Although its roots are in the Old West, Denver is an urban, cosmopolitan city, offering pretty much everything you could want in a major metropolitan area, from arts, to sports, to history, to cuisine, to museums, to parks.  It would be easy to spend three days just exploring the city itself.  But in our minds what defines Denver is its proximity to the mountains.  Consistently visible from most parts of the city, the mountains seem to draw you in, as if to say, “What are you doing down there?  Come on up higher!”  It may seem strange, but we suggest starting a tour of Denver not in the city itself, but in the mountains above Denver.

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So we start with Red Rocks Park, owned by the City of Denver as part of the Denver Mountain Parks system and located in the foothills overlooking the city.  Its natural amphitheater has hosted countless acts from all musical genres since it was built in 1941.  Red Rocks combines dramatic rock formations, impressive panoramas of the city, and a small, but unique museum combining the geology of the area and a history of the performers whose music has echoed off the rock walls.  If we could coordinate a visit with a concert that would be great, but the park is a great place to visit anytime, especially in the morning with the sun bringing out the colors of the rocks.  When not in use for concerts, the amphitheater generally buzzes with fitness buffs working out on the steps at 6,450 feet elevation, and its a good time to remind guests to stay hydrated and use sunscreen at this altitude.  If time permits and guests are up for it, there are many hiking trails to get off the beaten path and explore the rocks surrounding the amphitheater.

If guests visit in the summer and are ready for higher altitude, we head up to another Denver Mountain Park:  Echo Lake and the Mount Evans Scenic Byway.  At over 10,000 feet in elevation, Echo Lake is a great place for a picnic, weather permitting.  The nearby Echo Lake Lodge also has a restaurant (open in summer only).  A number of hiking trails also branch off from Echo Lake, including to the top of the 14,264 foot Mount Evans, but why walk when you can drive?  The Mount Evans Scenic Byway passes through the Arapaho National Forest, so the Forest Service charges a $10 vehicle fee (well worth it).  Typically open from Memorial Day to Labor Day, the road climbs quickly above the treeline where temperatures can drop by as much as 40 degrees from the temperature in Denver and snow is possible even in summer.  In fact, Summit Lake may still be partially frozen in early summer and is a great place to stop and walk over to the Chicago Lakes overlook.  Finally, twisting and turning up to the parking lot by the ruins of the old Crest House (destroyed by fire in 1979), we park and climb the final 1/4 mile trail to the summit.  Again, this is a time to monitor your guests from the flat-lands for altitude sickness.  But there is nothing like standing on the top of a 14,000 foot mountain, and none easier to get to, at least in the continental U.S.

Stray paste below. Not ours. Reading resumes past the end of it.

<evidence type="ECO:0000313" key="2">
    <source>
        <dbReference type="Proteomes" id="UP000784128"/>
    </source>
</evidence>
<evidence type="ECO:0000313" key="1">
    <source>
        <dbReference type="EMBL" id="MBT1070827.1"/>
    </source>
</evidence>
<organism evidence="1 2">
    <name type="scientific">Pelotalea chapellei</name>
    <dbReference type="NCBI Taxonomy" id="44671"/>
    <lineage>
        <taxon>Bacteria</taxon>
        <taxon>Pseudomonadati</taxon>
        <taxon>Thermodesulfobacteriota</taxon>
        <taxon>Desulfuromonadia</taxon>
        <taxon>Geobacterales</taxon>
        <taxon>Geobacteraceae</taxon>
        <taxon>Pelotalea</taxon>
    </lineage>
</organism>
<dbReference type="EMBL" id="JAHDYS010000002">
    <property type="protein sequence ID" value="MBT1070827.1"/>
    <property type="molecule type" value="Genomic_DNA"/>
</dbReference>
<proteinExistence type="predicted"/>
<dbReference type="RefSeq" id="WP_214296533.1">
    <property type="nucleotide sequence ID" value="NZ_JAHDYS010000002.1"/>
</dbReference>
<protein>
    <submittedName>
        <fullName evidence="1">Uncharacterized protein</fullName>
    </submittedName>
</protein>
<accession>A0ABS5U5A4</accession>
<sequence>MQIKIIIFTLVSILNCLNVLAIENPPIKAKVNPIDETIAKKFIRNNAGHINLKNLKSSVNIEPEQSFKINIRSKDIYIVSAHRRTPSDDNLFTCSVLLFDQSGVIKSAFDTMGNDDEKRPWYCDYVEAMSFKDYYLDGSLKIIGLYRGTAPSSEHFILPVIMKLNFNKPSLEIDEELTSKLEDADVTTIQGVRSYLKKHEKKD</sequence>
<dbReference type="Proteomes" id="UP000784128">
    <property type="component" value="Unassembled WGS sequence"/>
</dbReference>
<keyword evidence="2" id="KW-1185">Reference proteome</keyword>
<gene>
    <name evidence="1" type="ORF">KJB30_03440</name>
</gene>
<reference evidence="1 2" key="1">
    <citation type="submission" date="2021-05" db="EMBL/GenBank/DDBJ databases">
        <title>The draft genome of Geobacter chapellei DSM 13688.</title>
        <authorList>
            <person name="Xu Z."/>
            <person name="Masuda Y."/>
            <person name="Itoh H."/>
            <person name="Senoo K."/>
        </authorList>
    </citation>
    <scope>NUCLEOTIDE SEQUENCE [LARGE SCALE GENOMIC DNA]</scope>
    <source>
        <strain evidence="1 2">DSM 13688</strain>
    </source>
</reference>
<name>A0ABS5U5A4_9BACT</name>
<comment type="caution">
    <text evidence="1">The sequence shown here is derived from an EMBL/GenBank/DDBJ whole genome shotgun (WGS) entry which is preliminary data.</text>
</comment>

A lower altitude alternative to Mount Evans is Lookout Mountain Park, part of the Jefferson County park system.  We like to take the curvy Lookout Mountain Road from Golden, which is popular with bicyclists, but the park is also accessible from I-70.  Be sure to walk across the road for an excellent view of Golden and Denver to the east and the Continental Divide to the west.  The nature center and trails here have that mountain forest feel literally minutes away from the city.  Nearby is Buffalo Bill’s Grave and Museum.  But we also have a personal reason to bring family and friends here.  In 1989, we were married in the historic Boettcher Mansion.

As far as the city itself, the interests of our guests would dictate additional activities.  The state capitol, the Mint, and the history, art, and botanical museums are all worth a visit.  In my opinion Coors Field is one of the best places to watch a baseball game in the country, and the surrounding LoDo area offers plenty of choices for dining.  For families, Casa Bonita is a must; even though many Denverites avoid it, it’s still one of the most unique restaurants anywhere.  Another family favorite is BeauJo’s Pizza, with locations in Denver, as well as Idaho Springs, Evergreen, Arvada, and Boulder.

Yes, Denver is a great city to visit and there are many more attractions that could be mentioned, but it’s the mountains that set it apart.  We look for any excuse we can find to get away to the mountains, so we naturally look in that direction when guests come.  Sorry, Denver, that’s just how it is.  Days 2 and 3 venture farther up and down the Front Range.

“Standing on the high ground a mile east of Denver, two hundred miles of the eastern slope of the Rocky Mountains can be seen.  On the left Pike’s Peak, and on the right, Long’s Peak tower above the surrounding mountains.  these peaks are not so high as some others of the main range, but being at the extremity of spurs jutting out from it, they are more prominent.  The view represents but a small section of what can be seen of the eastern side of the mountains from this point.”  — Alfred Edward Mathews, 1866